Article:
Letters of credit and letters of guarantee, also known as bank guarantees, are financial tools that create cash flow for small businesses. LCs and LGs are credit lines that guarantee payments for goods and services. They're commonly used in international trade between sellers and buyers who lack established business ties or are unfamiliar with each other's trade laws or customs. Letters of credit facilitate transactions by releasing funds when all sales-agreement terms are met. Letters of guarantee help to protect buyers and sellers from losses, much like insurance policies.
Companies looking to buy goods or services apply for letters of credit through their banks. When a buyer and seller work out and confirm all the terms of a sales agreement, the bank transfers the funds to the seller's bank account. Sellers are called the "beneficiaries" of credit lines. The buyer and seller might agree, for example, that a textile shipment is to be delivered to a dry goods shop by the first of each month. The letter of credit guarantees that the seller receives payment by a certain date in an agreed-upon amount when the seller delivers the goods or services. If the buyer can't make a payment, the bank must pay either the full amount or the balance of the purchase.
Letters of guarantee protect buyers and sellers from damages or losses in sales agreements. Qualified buyers apply for LG funds from their banks, just as they would apply for lines of credit. Letters of guarantee allow small businesses to improve cash flow and expand into global markets as importers or exporters without suffering losses. Once buyers are approved for LGs, the funds are guaranteed. However, sellers are paid only when one of the two parties fails to honor the sales agreement. When the buyer, as the LG holder, can't pay the seller, the bank covers the debt.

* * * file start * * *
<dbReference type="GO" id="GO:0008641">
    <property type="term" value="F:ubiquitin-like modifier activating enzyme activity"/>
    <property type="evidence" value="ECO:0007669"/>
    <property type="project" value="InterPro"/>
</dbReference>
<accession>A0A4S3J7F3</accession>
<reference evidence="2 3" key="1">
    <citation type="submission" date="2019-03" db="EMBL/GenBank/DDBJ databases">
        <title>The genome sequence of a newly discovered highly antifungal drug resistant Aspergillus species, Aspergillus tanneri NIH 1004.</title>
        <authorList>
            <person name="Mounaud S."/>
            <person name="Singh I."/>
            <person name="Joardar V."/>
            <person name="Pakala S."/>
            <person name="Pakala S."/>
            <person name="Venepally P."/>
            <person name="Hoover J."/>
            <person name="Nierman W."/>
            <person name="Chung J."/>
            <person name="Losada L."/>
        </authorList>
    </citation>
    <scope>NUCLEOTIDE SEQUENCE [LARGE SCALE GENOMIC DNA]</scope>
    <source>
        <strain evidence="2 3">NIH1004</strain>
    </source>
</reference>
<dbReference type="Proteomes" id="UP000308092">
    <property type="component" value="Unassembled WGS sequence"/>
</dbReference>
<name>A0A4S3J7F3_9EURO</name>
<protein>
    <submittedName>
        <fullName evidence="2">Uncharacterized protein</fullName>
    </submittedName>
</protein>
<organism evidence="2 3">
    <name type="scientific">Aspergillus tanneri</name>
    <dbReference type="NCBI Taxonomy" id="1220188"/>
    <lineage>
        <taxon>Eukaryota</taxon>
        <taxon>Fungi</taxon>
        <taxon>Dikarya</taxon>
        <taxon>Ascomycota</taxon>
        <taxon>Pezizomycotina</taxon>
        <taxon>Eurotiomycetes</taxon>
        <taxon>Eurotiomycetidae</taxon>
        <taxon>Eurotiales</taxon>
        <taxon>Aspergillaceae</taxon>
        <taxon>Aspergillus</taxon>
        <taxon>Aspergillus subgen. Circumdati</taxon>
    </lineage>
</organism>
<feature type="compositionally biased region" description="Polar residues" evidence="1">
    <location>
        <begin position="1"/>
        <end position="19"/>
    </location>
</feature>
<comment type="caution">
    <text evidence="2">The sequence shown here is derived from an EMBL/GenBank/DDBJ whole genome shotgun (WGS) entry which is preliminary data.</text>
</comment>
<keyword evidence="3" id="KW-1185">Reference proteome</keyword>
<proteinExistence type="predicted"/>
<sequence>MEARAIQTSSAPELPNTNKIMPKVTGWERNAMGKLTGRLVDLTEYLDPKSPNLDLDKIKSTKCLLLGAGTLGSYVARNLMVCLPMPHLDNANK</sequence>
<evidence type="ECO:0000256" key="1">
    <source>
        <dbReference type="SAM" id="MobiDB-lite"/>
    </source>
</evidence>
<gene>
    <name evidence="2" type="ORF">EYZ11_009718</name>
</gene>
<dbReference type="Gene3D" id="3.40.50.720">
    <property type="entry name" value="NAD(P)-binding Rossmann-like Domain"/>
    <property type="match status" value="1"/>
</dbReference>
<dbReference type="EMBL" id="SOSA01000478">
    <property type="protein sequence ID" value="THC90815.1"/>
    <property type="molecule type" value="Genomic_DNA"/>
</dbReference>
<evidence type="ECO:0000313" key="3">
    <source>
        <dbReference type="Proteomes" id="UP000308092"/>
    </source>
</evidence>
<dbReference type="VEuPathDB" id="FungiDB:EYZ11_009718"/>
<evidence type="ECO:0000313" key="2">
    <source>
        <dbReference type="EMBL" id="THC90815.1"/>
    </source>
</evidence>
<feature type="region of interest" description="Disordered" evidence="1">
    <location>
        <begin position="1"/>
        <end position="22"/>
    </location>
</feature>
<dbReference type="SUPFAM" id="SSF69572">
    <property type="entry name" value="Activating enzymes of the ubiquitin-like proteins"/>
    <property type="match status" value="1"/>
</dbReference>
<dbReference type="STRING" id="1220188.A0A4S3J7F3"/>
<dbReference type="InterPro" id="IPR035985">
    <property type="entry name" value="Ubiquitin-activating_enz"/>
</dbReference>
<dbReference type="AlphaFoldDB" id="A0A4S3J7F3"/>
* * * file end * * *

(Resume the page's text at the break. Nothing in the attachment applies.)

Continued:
Application forms for letters of credit and letters of guarantee vary by bank, but generally include basic information. Applicants for letters of credit fill in data such as the name of the bank's branch, the application date, the expiration date, and the applicant and beneficiary's name. Applicants also might specify how the bank should issue the LC funds to the beneficiary's bank, usually by mail or electronically; the currency and payment amount; and whether partial shipment of the goods is acceptable.
Application forms for letters of guarantee require the applicant and beneficiary's names; they might also include space for details of any conditions or obligations on the applicant or beneficiary's part.
Some letters of credit are transferable, which means the LC holder's bank may pass on payment to a third party, such as a manufacturer or wholesaler. Revolving letters of credit are used for sales agreements in which the buyer is to receive regular shipments over a period of time. In this case, the letter of credit holder's bank reissues the credit line as funds are drawn on the account. Banks issue confirmed letters of credit when sellers, or exporters, are concerned about the credibility of the buyer's bank or native country. Sellers may look for a second bank, typically from their native country, to grant a confirmed LC to cover payment. Standby letters of credit are similar to letters of guarantee in that they pay for sellers' goods when buyers default on sales agreements.
A payment guarantee protects suppliers if buyers fail to pay on time. Banks issue performance bonds as guarantee payments of a certain amount when sellers breach the agreements made with buyers. Letters of guarantee also are issued for advanced payments, customs guarantees and credit collateral.